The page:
February 5th 2020 the AOSR went live with a completely new user interface. As the new user interface (and IT solution) will allow for expansion and better integration with other content produced by the AO, this is a major milestone for the team.
All content was imported to the new system word-by-word and nothing is removed. However, there are some fundamental differences in how the content is presented.
Shortcuts were removed to declutter the navigation and replaced by a powerful search function.
Preparation, approach, redfix, and aftercare is combined into one treatment page
The skeleton navigation has been optimized for mobile screens and made easier to expand to new subjects
Below you will find the answers to some frequently asked questions as well as some tip on how to improve your AO Surgery Reference experience.
2. How can I use the AO Surgery Reference as an app?
You can either download the app that was released June 2020 or you can save a shortcut to your home screen.
For some users the headers and headlines take a large part of the screen.
To improve this, you may change the zoom level of your browser. Exactly how you do this will depend on your browser and you should be able to find instructions specific to your browser online.
For Google Chrome (used by most of our users) the following should work:
PC: hold down Ctrl and scroll up or down to change the zoom level (alternatively Ctrl and + or -)
Mac: hold down Command and scroll up or down to change the zoom level (alternatively Command and + or -)
There are two ways to get more screen space on an apple mobile device, and the effects are cumulative.
The first option is to change the zoom level of the browser.
Open the AO Surgery Reference with Safari.
On the top left in the address bar click "AA".
Set the zoom level to 85% by tapping the small A on the left. This reduces the size of all the AO Surgery Reference pages, but they should still be well readable.
The second option is to download or make an "App" as described above. This will remove the browsers navigation bars on the top, and the bottom. (If you want to change the zoom level in addition, you'll have to open site separately in Safari and it there).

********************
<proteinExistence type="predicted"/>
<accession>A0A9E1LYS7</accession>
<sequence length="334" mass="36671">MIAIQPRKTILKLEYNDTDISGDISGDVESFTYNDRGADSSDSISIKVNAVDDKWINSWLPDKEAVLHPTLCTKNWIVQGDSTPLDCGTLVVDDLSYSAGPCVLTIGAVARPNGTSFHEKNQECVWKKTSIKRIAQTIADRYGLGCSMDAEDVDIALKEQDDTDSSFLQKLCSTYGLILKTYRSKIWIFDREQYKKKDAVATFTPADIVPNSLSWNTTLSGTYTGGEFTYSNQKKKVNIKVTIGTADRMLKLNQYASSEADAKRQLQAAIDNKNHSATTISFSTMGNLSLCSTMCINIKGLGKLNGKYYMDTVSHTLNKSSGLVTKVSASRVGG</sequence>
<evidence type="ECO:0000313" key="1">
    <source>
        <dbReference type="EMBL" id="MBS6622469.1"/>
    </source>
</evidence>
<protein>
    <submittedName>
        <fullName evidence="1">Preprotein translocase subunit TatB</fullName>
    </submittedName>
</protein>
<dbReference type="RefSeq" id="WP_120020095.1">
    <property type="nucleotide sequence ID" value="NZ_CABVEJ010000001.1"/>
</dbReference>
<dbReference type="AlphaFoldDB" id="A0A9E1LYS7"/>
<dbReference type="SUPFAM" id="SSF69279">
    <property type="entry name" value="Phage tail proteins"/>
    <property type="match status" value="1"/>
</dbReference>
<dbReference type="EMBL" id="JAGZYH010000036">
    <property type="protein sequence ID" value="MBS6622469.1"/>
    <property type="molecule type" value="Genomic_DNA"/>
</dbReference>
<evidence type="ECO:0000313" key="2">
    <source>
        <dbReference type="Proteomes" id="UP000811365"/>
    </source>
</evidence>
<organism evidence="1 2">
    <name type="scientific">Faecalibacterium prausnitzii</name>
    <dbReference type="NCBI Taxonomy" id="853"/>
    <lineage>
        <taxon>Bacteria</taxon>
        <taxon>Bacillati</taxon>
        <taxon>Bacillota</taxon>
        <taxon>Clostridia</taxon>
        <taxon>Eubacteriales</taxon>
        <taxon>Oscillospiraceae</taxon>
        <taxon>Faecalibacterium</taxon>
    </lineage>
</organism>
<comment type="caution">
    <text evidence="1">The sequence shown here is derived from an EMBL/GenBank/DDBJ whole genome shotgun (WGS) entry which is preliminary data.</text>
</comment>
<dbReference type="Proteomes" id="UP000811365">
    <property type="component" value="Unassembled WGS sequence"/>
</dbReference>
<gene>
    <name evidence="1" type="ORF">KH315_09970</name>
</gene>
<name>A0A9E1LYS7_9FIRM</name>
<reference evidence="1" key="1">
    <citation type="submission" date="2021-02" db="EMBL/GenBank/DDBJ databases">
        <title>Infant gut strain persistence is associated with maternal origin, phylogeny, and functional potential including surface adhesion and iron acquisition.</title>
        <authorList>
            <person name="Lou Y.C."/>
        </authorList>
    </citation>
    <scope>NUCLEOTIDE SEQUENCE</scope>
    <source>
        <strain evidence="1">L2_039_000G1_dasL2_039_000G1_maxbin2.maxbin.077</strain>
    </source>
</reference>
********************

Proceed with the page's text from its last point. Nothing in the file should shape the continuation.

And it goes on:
To the right you can see iPhone 7 screen shots with no adaptations (left) compared to one where an "app" like shortcut is used as well as an 85% zoom level (right).
There are two ways to get more screen space on an android mobile device, and the effects are cumulative.
The first and easiest option is to download or make an "App" as described above. This will remove the browsers navigation bars on the top, and the bottom.
To the left you can see screenshots of a mobile phone with Android Version 9.1.0 using a standard browser (left) compared to one where an "app" like shortcut has been used (right).
The second option is to change the display settings on your device. Keep in mind that this change has an impact in all applications on your phone.
Go to your mobile settings on your home screen.
Click on "Display" and chose the menu "Text and display size".
Reduce the Text and Display size to your preferences
Specific options may also exist for specific mobile browser. For Google Chrome it is only possible, if you previously increased the font size in your browser.
Open the AO Surgery Reference with Google Chrome.
Open the settings of Google Chrome (three dots in the right corner on the top)
Click on "Settings" and chose "Accessibility"
Change the percentage in "Text scaling" to at least 100%
4. Where are the approaches?
In our old navigation, tests showed that users got lost navigating between preparation, approach, redfix, and aftercare.
To address this, we combined everything into one page. The patient preparation, relevant approaches (including the discussion of when to use which approach), and aftercare, is now included in the procedure itself.
However, sometimes you just want to find a specific approach without going through the navigation. This can easily be achieved using search.
Just tap the search icon, and then use the filters (checkboxes) to create your own overviews of approaches, preparations, and procedures.
For approaches to the knee: tick the following boxes Orthopedic Trauma - Ault trauma - Distal femur and Proximal Tibia - Approaches.
5. Why won't google translate the diagnosis pages?
The technology we are using on the diagnosis page is quite new and Google Translate does not deal with it yet. We had to block this page from being translated in order to work at all. As soon as Google can translate it, we'll turn it back on.
6. What happened to the slideshow on the desktop view?
As we are using larger images than before, it is no longer necessary with an enlarged image. To simplify the user interface, we decided to remove it.
It is planned to introduce a functionality allowing you to download extra large images to use in your presentation.
7. How do I get in touch with or give feedback to the AO Surgery Reference team?
You can provide feedback to the AO Surgery Reference team using the feature upvote function.
If you leave your e-mail in the feedback process, we may contact you directly in order to better understand your suggestion or issue.